It is a pleasure to present, in this Editorial, the number one, volume one, of Sensos-e – Sensos electronic – a multimedia journal on Education, in its broadest sense, of the Centre for Research & Innovation in Education (inED), School of Education of the Polytechnic Institute of Porto. This number one of Senses-e was preceded by the number zero, in whose Editorial the motivations for creating a journal, with the features of Senses-e, are explained: open content, multimedia and online, with the various multimedia elements of each paper edited by the authors in the online journal platform. It is important to emphasize what we consider to be the main potential of this format: portraying in a multimodal way, the various dimensions of research and innovation in education, namely the voices of participants.
Sensos-e journal is, in this way, a project with innovative features. While facing the risks of innovation in papers’ format, Sensos-e publishes works with the following specific characteristics: papers that take advantage of the potential of a digital publication online, of the use of multimedia, hypertext and color, as well as of the possibility of dynamic interaction and collaborative edition.
The number one of Sensos-e is focuses on the theme Information and Communication Technologies (ICT) in Education. However, the Call for Papers informed that articles in other areas of education were not excluded. This number one of Sensos-e journal includes a set of six papers, from which the first four are the result of collaboration with the XV International Symposium on Informatics in Education 2013 (SIIE 2013). In conjunction with the Organizing Committee and the Program Committee of the aforementioned symposium four papers were selected. The authors were invited to develop multimedia versions of those papers and to submit them to this number one of Sensos-e. All the papers submitted to this number were subject to blind peer review, particularly by members of the Editorial Board and by invited reviewers, depending on the specific issues of the papers.
The first two articles explore didactically free software tools. The first article of this issue, with the title “How do I blur the pencil? “: Children’s learning about drawing and collaboration using MyPaint, by Maria Figueiredo, Nelson Gonçalves, Maria Helena Lopes, and Maria de Fátima Barreiros, describes a research focused on the use of the free software MyPaint in two preschool education contexts. The reported research contributes to the knowledge on the use of software and computer tools in kindergarten, as well as on the impact of using MyPaint in children´s drawings and in collaboration work.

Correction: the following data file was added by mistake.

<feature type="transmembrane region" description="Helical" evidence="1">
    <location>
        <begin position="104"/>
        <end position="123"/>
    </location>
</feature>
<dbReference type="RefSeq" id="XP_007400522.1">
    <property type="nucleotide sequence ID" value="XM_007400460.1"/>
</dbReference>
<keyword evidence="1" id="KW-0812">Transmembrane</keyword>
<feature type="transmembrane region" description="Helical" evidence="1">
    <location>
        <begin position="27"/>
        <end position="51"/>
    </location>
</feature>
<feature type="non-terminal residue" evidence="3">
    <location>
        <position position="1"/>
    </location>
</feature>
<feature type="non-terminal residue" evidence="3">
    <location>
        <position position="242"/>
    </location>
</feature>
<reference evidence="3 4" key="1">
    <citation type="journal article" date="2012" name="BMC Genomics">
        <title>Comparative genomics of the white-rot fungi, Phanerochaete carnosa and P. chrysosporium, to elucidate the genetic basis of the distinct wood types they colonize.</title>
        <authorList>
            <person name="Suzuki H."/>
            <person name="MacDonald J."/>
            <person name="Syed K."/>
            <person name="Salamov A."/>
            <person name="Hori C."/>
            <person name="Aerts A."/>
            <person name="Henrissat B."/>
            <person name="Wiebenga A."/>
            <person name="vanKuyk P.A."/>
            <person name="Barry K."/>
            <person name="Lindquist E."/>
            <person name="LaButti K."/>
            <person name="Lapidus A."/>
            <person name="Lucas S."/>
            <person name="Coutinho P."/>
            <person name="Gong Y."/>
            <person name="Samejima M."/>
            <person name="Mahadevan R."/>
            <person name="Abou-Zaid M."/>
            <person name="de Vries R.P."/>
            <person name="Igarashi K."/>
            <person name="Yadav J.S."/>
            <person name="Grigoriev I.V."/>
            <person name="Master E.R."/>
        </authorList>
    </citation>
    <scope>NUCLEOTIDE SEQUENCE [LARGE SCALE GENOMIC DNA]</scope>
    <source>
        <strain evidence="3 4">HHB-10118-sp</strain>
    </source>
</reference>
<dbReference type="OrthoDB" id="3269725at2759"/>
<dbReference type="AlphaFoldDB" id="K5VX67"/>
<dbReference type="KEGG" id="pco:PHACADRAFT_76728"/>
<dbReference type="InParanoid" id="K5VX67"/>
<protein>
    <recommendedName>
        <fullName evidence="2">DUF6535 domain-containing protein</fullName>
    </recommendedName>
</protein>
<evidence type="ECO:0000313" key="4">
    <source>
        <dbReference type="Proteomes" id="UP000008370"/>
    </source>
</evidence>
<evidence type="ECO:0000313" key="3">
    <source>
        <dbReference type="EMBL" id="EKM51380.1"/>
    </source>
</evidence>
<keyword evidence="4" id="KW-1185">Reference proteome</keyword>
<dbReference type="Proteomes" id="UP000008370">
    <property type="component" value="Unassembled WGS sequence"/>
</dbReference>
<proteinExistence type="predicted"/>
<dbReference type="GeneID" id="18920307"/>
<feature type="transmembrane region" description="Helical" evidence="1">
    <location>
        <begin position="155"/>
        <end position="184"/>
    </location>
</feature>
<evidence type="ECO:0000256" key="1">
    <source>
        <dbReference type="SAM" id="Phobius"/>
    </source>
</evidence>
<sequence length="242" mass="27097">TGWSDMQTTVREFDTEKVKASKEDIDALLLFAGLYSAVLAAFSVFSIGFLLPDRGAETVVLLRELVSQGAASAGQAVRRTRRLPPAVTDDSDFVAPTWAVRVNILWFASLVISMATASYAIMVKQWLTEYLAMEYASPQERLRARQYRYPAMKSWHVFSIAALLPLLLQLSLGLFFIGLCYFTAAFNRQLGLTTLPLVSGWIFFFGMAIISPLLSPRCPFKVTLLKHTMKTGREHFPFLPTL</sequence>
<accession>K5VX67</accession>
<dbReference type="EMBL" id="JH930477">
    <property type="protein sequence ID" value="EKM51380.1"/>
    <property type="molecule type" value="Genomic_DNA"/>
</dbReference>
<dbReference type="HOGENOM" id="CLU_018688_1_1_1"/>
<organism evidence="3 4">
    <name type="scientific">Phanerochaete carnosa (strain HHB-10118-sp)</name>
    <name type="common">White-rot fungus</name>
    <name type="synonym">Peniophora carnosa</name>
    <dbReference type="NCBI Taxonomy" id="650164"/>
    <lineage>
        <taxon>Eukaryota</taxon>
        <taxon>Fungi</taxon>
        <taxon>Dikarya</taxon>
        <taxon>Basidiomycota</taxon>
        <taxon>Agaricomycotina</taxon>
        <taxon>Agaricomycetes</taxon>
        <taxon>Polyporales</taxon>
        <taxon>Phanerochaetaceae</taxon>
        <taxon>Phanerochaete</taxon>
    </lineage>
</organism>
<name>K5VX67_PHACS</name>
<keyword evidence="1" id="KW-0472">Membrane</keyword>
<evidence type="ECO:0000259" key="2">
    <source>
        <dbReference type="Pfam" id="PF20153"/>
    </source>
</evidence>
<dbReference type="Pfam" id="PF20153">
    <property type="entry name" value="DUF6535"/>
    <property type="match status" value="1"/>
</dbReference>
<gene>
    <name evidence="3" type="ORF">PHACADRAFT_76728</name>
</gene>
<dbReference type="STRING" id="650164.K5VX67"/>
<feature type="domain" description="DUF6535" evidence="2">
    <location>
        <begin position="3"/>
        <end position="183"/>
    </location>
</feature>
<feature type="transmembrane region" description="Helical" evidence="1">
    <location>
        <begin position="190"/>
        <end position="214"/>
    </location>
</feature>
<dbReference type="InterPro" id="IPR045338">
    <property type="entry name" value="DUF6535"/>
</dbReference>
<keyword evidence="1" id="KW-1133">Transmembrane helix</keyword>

The following paper named Castro Lusitano Virtual: Free Software and Virtual Heritage, is authored by Nelson Gonçalves, Maria Pinto Figueiredo and Orlando Pinto. This paper presents the development process of an interactive three-dimensional environment, a Virtual Heritage open educational resource for history teaching, which can be explored and modified by students.
The paper Development of logical thinking, using TOPOBO is authored by Matthew Santin, João da Silva and Sílvia Botelho, and introduces the different strategies and outcomes of robotic experimentation activities conducted with Topobo Kit 100 pieces in a class of children, aged 9 to 10 years. In fourth place, the paper Hands-On-Tec virtual Portal: An authoring tool for basic education teachers is presented. As stated in the title, this article describes the development and characteristics of a portal for sharing, cooperation and authoring of educational resources to be used by Natural Sciences and Mathematics teachers in Primary Education. These resources are based on a strategy that begins with investigative questions, in the context of real, everyday problems and uses mobile technologies in the process of answering to such questions.
The fifth article, Bruno Gonçalves and Victor Gonçalves, called MOOC: a strategy to attract students?, presents the concept of Massive Open Online Courses (MOOC), their dimensions and characteristics. The ultimate goal of this work is to reflect on the use of MOOC as a strategy to attract students for higher education institutions. Finally, the article Conjecturing with Geogebra, written by Angela Couto and Claudia Maia, reflects in an investigative way on the results of the use of a dynamic geometry environment (AGD), Geogebra, in the classroom, specifically in the Elementary Education Graduation.
Accordingly, it is possible to affirm that the papers in this number of Senses-e cover different areas of the theme Information Technology and Communication (ICT) in Education, particularly regarding the diversity of: i) teaching levels, from preschool to higher education; ii) types of tools and software, such as drawing and dynamic geometry software, 3D environments, robotics kits, portals and MOOC; iii) subject areas, such as Arts, History, Natural sciences and Mathematics. We wish that our readers enjoy and disseminate the published papers.